Photo: Carla Granifo

Chile Proves It’s The New Face of Urban At Lollapalooza

By | 12 April, 2019

Chile’s biggest festival showcased the country’s rising urban scene, with iconic performances by some of the country’s rapidly rising young stars.

Now in its 8th year, Lollapalooza Chile is an important platform to showcase the local music scene, providing a valuable overview of how the country’s musical output is growing and shifting. Reflecting Santiago’s newfound position as a hub of an underground trap movement, 2019 was distinctly marked by young, rapidly rising urban artists.

Drefquila performed to a young and enthusiastic crowd at one of the festival’s opening slots on Friday.  The 21-year old trap star already has a huge local following, having produced music for five years, simultaneously making a name for himself by conquering freestyle rap events. He released his first studio album, Aqua, last year. His strong presence in the national music scene is seen through the reception that the Lollapalooza crowd had with him. The response grew even more rapturous when he invited Cease on stage to perform their hit collaboration, “Damelo”.

Dubbed the ‘Principe de trap Chileno’, Gianluca’s early Saturday set showed his growing versatility as a trap star, including performances of his earlier, lament-laden pop efforts, “Bart”, “Amor Platonico” and “Siempre Triste”, to his latest single, “Sismo”, a darker track driven by menacing percussion. The eclectic mix between the grit of his new music coupled with the freshness of his previous work (plus guest performances by Princesa Alba and Pablo Chill-E), truly attested to his solid presence on Santiago’s urban scene. Gianluca can no longer be solely associated with the city’s underground, he’s already risen well past it.

Later in the afternoon, Tomasa del Real [pictured at top of page] truly started the party, explosively opening with her hit song “Barre con el Pelo”. Credited for pioneering a new kind of reggaeton, the Antofagasta-born neoperrea’s set was pleasantly brash and unrepentantly original. She invited Cease to the stage for “Prenderlo”, and continued to push the tempo throughout the set. The result was a frenzied, sense-numbing ride, she’s the type of artist that thrives when faced with a festival crowd, and will no doubt stun at her Coachella debut later this month.


Paloma Mami (photo by Carla Granifo)

It’s hard to believe that this time last year Paloma Mami was unheard of. She entered a Chilean talent contest last June, only to leave it due to the unjust treatment she received on the show. Shortly after her departure, she released her hit single “Not Steady”, signed to Sony, and since then she’s released two more singles, “No Te Enamores De Mi” and “Fingías”. The poise and polish of her R&B infused trap has been hugely popular in Chile, making her the country’s most listened to Chilean artist on Spotify, surpassing Mon Laferte. Despite the heights of her fame, the 19-year-old star has yet to perform a full headline show, with only a few live performances to her name, meaning Saturday’s 19-minute Lollapalooza set was highly anticipated. The small stage was far too restrictive for the number of people that flocked to see her, an estimated crowd of 12,000 in a space for 6,000. Audibly nervous, she performed her three singles plus “Don’t Talk About Me”, a song which has yet to be officially released. In the audience, her slip up on the lyrics of “No Te Enamores…”, was not noticeable – the crowd’s singing was louder than the singer herself. If anything, the set demonstrated the huge star power Paloma Mami has, undoubtedly proving that the next urban megastar is here – and she’s come straight out of Chile’s potent trap scene.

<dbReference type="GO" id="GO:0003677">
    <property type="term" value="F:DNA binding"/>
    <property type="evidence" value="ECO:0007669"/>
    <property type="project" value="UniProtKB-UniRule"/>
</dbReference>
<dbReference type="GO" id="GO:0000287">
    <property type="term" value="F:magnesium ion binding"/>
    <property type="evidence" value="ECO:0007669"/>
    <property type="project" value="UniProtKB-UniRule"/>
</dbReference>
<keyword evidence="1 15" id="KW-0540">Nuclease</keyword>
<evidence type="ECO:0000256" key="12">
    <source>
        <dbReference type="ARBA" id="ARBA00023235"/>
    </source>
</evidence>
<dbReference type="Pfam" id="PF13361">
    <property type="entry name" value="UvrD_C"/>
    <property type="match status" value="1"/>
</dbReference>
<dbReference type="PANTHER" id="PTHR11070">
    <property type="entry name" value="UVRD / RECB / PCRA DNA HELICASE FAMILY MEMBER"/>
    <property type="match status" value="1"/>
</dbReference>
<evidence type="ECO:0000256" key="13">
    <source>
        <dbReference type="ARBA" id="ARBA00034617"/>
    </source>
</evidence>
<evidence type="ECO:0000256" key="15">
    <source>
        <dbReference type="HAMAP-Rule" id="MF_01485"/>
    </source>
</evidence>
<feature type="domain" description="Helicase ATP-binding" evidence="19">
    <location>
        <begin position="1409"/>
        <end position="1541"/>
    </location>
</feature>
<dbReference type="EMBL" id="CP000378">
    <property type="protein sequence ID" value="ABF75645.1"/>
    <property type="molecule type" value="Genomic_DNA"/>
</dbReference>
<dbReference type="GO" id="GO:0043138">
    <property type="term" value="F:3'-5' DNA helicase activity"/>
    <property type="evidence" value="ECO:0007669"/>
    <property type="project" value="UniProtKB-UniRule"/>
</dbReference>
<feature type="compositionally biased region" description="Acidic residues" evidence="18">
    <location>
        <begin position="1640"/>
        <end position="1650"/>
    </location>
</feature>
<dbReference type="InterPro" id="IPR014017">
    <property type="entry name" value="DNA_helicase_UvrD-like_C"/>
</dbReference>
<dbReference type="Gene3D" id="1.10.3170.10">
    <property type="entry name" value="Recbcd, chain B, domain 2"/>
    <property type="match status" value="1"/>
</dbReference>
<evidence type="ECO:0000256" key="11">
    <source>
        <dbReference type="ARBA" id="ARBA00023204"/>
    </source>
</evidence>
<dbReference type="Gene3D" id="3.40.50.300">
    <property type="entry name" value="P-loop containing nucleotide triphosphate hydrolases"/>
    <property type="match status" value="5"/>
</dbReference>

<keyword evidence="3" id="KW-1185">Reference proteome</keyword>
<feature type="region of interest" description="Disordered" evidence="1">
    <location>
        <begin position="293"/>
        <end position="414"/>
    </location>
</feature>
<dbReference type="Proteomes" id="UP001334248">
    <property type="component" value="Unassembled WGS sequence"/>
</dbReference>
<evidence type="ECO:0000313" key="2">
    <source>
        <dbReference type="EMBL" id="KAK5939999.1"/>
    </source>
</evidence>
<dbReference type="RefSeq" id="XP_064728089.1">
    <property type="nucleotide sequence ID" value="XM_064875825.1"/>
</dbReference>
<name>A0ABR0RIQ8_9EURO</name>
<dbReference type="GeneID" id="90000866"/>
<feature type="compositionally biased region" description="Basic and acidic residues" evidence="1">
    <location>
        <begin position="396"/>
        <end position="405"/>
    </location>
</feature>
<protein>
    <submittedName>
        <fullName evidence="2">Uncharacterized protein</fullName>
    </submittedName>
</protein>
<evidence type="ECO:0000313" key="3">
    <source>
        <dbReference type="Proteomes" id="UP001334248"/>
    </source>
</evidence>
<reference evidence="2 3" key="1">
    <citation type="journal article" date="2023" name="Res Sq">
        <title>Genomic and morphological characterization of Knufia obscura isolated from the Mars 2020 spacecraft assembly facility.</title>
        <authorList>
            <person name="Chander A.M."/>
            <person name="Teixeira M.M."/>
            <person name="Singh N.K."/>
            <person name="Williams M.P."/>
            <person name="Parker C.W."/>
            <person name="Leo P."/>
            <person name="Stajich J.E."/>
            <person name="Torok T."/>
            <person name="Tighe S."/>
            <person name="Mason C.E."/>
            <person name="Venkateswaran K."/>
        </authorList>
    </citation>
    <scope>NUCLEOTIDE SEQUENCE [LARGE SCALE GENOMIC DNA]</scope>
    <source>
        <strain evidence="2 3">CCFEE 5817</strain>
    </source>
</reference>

Polimá Westcoast (photo by Ramiro Gonzalez)

“El trap Chileno va ser cultura”, said Polimá Westcoast during his Sunday slot, performing at the indoor Perry’s stage to a packed venue. Polimá crafts his sound from a range of influences varying from 90s punk to modern rap styles – his incorporation of guitar riffs and acoustic styles make his live act more akin to a band performance than a solo show. Pablo Chill-E joined the stage for an epic rendition of “My Blood”, the thousands of people jumping seeming to visibly shake the structures of the venue itself.

The moment was fittingly symbolic of all the urban performances at Lollapalooza 2019, showing that if any genre is trampling down boundaries right now in Chile, this one is. These young artists are bulldozing any limits they face. It’s inevitable they’ll soon tear down national borders to dominate internationally. From underground to mainstream, from Chile, to the world.


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